My office is in a church facility that a pastor in Cape Girardeau, where I live at, who is a friend of mine—he’s pastor Billy Garner—basically gave me this office at free, but I begged him to let me pay something. And he forced me to pay a nickel and dime, a quarter, and a penny. He said, “Just to have you around and just to have your influence among my people is very important to me.” So that door would not have been opened if God had not led me to pray, to seek His face, and to trust Him, and to then be willing and ready to observe how the Holy Spirit moves and bring people into your venue that you will be able to influence them and they would influence you. And that's where the koinonia of Christ comes in at. That's where the fellowship occurs at. That's where the communication occurs. That’s where there’s a cooling off of the language and an understanding that we can speak about difficult things like race, relationship, attitudes, why black people do this, and why white people do this, and why we say this, and why you feel this way about me, why you think about this about me. Why’d you say these things? What do you mean by this? Those doors open up, and they become non-threatening doors with door doorknobs on them.

Al: Yeah. And I experienced that, as I think about our dinner at Citygate. And, you know, there was a real open discussion. You know, we saw things from both sides. You know, our podcast listeners or Christian leaders overall, you know, oftentimes leaders in churches or Christian nonprofits or even Christian business owners, and they're in positions of influence in their organization. And I like the way you've even kind of opened the dialog for us, to find a quiet place, to shorten the distance in the space of a relationship. But how can Christian leaders listen to diverse voices? What steps can they take to build a workplace that values diverse voices and experiences? And what does it look like, you know, to be a leader committed to deep listening and change? We're talking a lot about listening and patience, in a lot of ways, aren't we, Robert?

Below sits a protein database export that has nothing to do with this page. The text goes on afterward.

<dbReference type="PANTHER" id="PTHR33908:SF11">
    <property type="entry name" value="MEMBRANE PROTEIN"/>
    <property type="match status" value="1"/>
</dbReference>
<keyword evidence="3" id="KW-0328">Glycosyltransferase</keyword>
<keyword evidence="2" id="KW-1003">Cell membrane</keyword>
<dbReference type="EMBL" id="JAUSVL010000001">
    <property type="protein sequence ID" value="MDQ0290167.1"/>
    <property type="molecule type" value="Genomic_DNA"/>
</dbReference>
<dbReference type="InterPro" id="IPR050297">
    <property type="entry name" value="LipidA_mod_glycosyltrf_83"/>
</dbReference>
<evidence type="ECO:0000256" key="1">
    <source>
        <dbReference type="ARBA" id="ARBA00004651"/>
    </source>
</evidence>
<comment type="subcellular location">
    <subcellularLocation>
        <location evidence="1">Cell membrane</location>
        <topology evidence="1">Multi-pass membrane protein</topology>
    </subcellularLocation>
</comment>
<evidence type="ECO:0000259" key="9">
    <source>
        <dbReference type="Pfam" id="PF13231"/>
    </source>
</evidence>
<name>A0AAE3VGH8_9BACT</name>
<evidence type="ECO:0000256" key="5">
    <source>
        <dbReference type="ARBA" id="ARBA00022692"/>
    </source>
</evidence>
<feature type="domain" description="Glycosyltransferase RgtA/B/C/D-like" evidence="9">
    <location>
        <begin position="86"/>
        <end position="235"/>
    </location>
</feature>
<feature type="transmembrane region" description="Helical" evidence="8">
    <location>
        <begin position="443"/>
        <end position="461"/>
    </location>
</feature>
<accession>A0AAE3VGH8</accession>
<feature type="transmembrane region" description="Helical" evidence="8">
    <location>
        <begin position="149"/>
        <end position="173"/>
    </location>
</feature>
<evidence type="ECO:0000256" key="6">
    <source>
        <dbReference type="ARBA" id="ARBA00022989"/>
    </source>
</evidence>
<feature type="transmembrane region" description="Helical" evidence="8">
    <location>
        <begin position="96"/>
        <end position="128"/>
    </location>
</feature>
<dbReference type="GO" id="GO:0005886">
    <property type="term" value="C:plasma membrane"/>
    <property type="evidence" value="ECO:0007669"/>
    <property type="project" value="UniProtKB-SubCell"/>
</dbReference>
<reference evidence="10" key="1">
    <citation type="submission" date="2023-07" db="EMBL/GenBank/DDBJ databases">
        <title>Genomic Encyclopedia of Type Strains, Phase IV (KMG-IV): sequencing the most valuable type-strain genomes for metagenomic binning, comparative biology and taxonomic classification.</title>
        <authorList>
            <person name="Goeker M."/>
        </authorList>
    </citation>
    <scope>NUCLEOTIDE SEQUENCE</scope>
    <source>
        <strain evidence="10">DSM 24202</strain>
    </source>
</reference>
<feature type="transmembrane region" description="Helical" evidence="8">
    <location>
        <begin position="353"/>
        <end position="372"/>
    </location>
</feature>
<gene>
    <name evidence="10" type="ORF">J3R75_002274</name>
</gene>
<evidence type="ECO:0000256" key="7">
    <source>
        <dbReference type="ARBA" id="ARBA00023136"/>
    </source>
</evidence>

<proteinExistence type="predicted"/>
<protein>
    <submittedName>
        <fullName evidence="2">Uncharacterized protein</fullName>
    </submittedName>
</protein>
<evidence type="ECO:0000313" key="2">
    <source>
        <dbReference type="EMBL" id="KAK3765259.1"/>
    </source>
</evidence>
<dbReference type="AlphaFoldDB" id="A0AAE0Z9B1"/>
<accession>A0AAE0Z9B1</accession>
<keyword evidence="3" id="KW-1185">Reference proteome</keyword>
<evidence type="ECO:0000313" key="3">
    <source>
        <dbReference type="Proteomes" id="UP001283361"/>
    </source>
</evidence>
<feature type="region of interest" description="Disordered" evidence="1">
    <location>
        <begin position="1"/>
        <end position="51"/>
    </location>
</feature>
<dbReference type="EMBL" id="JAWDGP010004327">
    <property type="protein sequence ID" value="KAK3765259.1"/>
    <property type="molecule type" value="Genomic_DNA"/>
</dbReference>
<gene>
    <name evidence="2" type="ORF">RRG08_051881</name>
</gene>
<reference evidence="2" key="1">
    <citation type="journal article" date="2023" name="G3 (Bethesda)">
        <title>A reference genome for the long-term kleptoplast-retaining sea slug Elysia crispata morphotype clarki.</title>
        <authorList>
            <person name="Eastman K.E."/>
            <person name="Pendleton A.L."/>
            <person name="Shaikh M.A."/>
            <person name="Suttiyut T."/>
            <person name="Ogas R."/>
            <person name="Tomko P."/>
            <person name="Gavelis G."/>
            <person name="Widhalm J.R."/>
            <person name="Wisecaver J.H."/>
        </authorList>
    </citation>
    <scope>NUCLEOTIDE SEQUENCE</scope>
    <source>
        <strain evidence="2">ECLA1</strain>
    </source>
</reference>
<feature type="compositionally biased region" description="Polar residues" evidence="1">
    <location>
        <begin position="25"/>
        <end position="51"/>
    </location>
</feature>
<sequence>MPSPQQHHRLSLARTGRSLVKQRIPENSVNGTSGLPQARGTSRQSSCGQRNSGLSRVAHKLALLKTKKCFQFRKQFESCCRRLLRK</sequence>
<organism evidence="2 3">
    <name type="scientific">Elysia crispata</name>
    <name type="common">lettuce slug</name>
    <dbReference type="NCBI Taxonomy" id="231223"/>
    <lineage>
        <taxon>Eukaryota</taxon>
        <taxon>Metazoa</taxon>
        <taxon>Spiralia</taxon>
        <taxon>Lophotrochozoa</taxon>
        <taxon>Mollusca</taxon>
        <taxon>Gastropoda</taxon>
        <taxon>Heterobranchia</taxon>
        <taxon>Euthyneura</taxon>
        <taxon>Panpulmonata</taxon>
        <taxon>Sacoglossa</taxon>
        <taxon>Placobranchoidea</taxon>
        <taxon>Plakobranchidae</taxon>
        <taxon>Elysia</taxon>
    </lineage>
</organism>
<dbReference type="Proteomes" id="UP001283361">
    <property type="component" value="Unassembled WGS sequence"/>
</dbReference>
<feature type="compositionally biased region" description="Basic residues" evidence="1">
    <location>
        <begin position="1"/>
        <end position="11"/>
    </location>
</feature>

Robert: Yes, we are, my brother. Once again, Al, you asked a very complex question when you asked the question, how can Christian leaders listen to diverse voices? It's a very complicated question, and I'm going to ask the Lord here and put in my notes here something to remind me of how to just remember how God takes complexities and simplifies them, okay? This is what I believe. I believe it requires this, Al: it requires possessing a listening heart. We must have a listening heart.